I asked him how can the general public participate? Does the general public join as a monitor, or just report a road kill?
Reporting is easy, he said, volunteer effort can be as passive as occasional observations to more intensive survey efforts (which are usually coordinated). Safety is always the priority. To submit your findings, click the major project that best fits what you see: reducing turtle roadkill, mapping amphibian crossings, or mapping wildlife roadkill. Fill out the short survey, with detailed location information. The Google Map button at the bottom of the survey can be zoomed in and panned to a specific location. The information provided on the website helps MassWildlife and MassDOT determine priority areas to mitigate wildlife-human interactions and how best to manage them.
I asked him if people can sign up through the Berkshire Environmental Action Team (BEAT)? Not required, but absolutely, he said. Two organizations have been very involved with the monitoring program and deserve recognition: The Parker River Clean Water Association and our own BEAT.
Many thanks to Fish & Wildlife Board Member Steve Sears who originally brought this program to the attention of the Berkshire County League of Sportsmen in February of this year.
Basic Hunter Education Course Cancelled
In this column, on August 11, I mentioned that there will be a 6-day basic hunter education course at the Pittsfield High School running nights from Sept. 10-26. Please be advised that the course has been cancelled. No word has been received as to why the cancellation or if another one is being rescheduled.
Is it time to allow crossbow hunting here in Massachusetts?
Many hunters think so. A crossbow hunting bill passed in the State Senate last year, but not the House. Sportsmen have been trying to get a bill passed in the House for years now only to see it hug up in committee. Now, proponents of the bill are asking for public support. The Massachusetts Conservation Alliance is spearheading this year's effort by supporting a bill in the House of Representatives titled H.3866. They are joined by the Massachusetts Sportsmen's Council, GOAL and others.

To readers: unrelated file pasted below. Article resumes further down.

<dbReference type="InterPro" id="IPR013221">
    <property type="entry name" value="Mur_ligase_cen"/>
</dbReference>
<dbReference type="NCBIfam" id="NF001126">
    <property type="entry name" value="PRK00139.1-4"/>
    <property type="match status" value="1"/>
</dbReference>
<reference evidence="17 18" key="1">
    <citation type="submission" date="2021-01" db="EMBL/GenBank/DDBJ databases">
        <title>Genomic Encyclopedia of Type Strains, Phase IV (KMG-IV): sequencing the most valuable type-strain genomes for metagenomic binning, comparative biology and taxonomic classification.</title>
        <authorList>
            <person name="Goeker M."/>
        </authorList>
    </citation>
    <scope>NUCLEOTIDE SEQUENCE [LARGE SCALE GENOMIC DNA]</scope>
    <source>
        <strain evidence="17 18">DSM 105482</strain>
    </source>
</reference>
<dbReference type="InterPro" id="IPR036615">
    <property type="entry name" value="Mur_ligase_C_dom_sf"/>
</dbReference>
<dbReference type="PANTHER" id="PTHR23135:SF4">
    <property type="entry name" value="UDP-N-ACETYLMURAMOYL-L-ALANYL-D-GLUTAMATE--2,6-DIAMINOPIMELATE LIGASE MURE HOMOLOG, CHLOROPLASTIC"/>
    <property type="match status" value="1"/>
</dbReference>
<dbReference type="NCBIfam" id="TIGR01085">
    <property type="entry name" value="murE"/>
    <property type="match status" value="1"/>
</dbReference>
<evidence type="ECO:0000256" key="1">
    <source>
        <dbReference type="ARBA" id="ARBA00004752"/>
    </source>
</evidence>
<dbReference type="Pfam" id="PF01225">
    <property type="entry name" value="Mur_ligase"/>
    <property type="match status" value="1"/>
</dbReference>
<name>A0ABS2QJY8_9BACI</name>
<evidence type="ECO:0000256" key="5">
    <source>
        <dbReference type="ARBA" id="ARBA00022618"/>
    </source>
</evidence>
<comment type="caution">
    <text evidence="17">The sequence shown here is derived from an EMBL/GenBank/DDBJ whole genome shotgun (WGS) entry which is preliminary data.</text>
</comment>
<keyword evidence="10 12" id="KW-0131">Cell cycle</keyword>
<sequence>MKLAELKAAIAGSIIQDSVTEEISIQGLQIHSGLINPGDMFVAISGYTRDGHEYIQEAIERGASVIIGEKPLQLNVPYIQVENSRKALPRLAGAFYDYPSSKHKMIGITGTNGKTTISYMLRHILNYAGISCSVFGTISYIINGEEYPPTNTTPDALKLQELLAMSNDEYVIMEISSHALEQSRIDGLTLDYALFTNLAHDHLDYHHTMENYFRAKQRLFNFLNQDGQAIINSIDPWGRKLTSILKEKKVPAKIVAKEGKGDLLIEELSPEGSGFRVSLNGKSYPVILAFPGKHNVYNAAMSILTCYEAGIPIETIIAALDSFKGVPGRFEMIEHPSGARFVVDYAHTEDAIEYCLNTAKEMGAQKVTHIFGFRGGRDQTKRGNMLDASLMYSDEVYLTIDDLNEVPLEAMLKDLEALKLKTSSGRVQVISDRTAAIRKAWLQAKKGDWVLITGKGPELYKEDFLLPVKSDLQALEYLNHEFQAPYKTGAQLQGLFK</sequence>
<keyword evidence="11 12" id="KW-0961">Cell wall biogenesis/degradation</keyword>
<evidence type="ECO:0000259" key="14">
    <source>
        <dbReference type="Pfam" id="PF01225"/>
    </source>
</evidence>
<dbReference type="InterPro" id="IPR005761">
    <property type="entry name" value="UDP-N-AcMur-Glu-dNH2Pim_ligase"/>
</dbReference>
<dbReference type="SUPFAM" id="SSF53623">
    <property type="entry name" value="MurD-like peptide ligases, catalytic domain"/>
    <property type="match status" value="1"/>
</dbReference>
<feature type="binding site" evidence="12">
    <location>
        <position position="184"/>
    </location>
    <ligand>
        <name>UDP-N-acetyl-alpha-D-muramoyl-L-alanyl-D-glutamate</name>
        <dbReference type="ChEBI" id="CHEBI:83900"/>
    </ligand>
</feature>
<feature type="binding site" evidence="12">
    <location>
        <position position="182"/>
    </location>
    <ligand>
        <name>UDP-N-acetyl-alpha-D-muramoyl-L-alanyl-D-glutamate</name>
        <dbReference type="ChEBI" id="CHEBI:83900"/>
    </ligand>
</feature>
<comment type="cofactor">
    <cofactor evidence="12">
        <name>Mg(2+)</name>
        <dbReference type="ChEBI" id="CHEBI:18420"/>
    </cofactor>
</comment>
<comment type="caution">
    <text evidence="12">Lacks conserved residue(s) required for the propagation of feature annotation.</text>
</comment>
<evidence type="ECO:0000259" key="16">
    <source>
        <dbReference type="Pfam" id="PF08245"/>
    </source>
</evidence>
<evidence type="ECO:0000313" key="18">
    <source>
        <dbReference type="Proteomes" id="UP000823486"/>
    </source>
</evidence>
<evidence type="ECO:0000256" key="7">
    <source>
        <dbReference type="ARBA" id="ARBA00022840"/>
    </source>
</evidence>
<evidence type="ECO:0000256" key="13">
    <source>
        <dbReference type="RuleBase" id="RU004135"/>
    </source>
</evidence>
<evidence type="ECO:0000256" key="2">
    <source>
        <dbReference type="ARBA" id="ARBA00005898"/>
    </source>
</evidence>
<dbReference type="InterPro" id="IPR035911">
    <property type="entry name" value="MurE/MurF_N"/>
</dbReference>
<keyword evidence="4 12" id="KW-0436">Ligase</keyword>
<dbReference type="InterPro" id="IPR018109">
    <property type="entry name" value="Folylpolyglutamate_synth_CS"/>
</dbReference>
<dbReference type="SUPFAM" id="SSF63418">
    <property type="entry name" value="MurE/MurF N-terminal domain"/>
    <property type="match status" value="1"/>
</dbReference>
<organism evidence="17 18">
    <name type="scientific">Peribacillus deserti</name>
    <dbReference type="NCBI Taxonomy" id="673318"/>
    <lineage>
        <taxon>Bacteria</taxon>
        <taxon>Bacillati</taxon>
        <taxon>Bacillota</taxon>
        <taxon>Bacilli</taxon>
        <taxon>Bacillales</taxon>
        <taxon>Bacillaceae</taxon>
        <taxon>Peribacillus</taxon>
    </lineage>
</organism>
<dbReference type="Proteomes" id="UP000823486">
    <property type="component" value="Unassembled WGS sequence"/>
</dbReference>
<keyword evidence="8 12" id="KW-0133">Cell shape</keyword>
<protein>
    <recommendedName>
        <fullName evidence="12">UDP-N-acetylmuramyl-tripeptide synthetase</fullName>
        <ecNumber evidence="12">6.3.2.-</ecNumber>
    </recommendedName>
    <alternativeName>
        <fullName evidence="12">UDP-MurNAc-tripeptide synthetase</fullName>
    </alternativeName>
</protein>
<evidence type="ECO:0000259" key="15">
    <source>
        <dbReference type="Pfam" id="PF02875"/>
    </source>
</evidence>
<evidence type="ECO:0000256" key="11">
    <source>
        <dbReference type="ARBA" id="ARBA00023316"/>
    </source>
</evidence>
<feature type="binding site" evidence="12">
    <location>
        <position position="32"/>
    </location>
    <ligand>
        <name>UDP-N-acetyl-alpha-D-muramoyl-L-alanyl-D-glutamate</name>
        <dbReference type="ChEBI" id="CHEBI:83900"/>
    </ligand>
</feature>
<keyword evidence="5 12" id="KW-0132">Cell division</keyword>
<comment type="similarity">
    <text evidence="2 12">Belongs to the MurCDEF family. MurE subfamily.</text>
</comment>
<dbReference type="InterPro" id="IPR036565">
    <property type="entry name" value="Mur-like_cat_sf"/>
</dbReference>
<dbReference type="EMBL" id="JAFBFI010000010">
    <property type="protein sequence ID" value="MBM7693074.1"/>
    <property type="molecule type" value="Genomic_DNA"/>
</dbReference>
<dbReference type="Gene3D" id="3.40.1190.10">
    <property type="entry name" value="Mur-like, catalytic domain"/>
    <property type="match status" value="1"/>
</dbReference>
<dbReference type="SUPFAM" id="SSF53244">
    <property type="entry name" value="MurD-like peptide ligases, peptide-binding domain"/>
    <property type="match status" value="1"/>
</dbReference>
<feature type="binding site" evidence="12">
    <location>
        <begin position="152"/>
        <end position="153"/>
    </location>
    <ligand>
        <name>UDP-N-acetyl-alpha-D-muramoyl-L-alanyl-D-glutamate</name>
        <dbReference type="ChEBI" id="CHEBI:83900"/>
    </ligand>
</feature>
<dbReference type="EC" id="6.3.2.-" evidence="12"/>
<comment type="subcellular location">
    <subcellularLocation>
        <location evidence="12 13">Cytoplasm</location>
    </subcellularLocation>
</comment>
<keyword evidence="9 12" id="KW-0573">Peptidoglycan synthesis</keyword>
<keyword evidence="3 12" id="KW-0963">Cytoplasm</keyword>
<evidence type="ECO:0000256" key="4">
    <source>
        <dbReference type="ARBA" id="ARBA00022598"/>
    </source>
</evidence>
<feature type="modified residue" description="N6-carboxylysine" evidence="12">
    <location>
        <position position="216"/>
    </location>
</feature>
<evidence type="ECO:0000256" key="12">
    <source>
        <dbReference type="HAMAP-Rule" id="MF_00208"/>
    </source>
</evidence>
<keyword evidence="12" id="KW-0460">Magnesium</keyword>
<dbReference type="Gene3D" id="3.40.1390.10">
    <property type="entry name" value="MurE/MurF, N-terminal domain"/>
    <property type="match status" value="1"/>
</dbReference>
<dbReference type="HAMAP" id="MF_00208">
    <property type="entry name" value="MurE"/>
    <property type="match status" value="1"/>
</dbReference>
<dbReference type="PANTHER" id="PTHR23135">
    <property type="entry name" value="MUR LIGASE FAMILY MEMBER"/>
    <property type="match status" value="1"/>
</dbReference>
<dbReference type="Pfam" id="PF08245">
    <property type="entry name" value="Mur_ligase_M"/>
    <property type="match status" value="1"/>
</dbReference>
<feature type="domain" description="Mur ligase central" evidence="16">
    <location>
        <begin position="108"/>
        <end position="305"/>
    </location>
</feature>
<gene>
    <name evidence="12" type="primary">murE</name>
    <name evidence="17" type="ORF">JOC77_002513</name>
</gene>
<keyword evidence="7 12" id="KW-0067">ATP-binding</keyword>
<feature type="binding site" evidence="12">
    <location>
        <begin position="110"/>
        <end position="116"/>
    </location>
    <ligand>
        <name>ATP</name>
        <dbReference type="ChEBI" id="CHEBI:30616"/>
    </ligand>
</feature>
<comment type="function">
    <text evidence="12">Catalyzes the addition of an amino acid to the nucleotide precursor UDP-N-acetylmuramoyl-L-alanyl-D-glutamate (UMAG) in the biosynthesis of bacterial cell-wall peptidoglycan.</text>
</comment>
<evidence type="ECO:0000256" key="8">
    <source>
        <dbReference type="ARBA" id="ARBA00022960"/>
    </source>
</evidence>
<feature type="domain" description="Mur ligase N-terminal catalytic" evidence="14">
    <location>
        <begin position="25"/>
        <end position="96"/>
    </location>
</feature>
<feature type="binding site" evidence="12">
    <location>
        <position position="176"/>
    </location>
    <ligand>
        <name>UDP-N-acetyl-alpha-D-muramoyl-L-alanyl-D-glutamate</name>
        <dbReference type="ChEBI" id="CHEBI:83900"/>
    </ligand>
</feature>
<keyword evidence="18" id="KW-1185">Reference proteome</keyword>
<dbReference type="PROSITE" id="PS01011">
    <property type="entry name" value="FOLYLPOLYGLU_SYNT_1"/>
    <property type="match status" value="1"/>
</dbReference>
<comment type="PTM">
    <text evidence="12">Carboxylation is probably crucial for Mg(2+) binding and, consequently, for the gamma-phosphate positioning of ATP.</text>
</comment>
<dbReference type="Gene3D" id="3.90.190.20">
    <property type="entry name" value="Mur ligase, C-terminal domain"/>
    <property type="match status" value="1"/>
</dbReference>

Here are some of the reasons the MCA is asking the public to support the bill:
— Crossbows are legal in 46 other states.
— Massachusetts currently allows crossbow use by disabled persons by permit. If passed, Massachusetts would join at least 32 other states that currently allow crossbow hunting for non-disabled individuals.
— It allows professional managers at the DFW to regulate crossbows as they currently do for all other archery equipment
— Crossbow sales taxes would increase the Pitman-Robertson funding for conservation of both game and non-game species.
— Crossbows are quick, quiet and effective on all types of game
— Crossbow hunting increases options for hunters and wildlife managers in areas where firearms are prohibited, and populations are high.
There are no documented cases of non-hunters being injured by archery equipment in Massachusetts.
Unfortunately, many older bowhunters have had to give up archery hunting simply because they no longer have the strength to draw a bow anymore. Because crossbows are much easier to draw (load) it allows them to enjoy a few more years in the woods archery hunting.
So how can the general public and sportsfolks help? By phoning or writing your legislators asking them to vote for H.3866.
The Berkshire Hatchery Foundation in Hartsville-New Marlborough is having its next free children's fishing derby on Saturday from 9-10:30 a.m. at its lower pond. Children aged 12 and under must be accompanied by an adult. This will be the last derby of the year.
Early Goose Hunting Season
The statewide Early Canada Goose hunting opened on Sept. 3 and runs until the 20th. The daily bag limit is 15 and the possession limit is 45.
Gene Chague can be reached at email@example.com or 413-637-1818.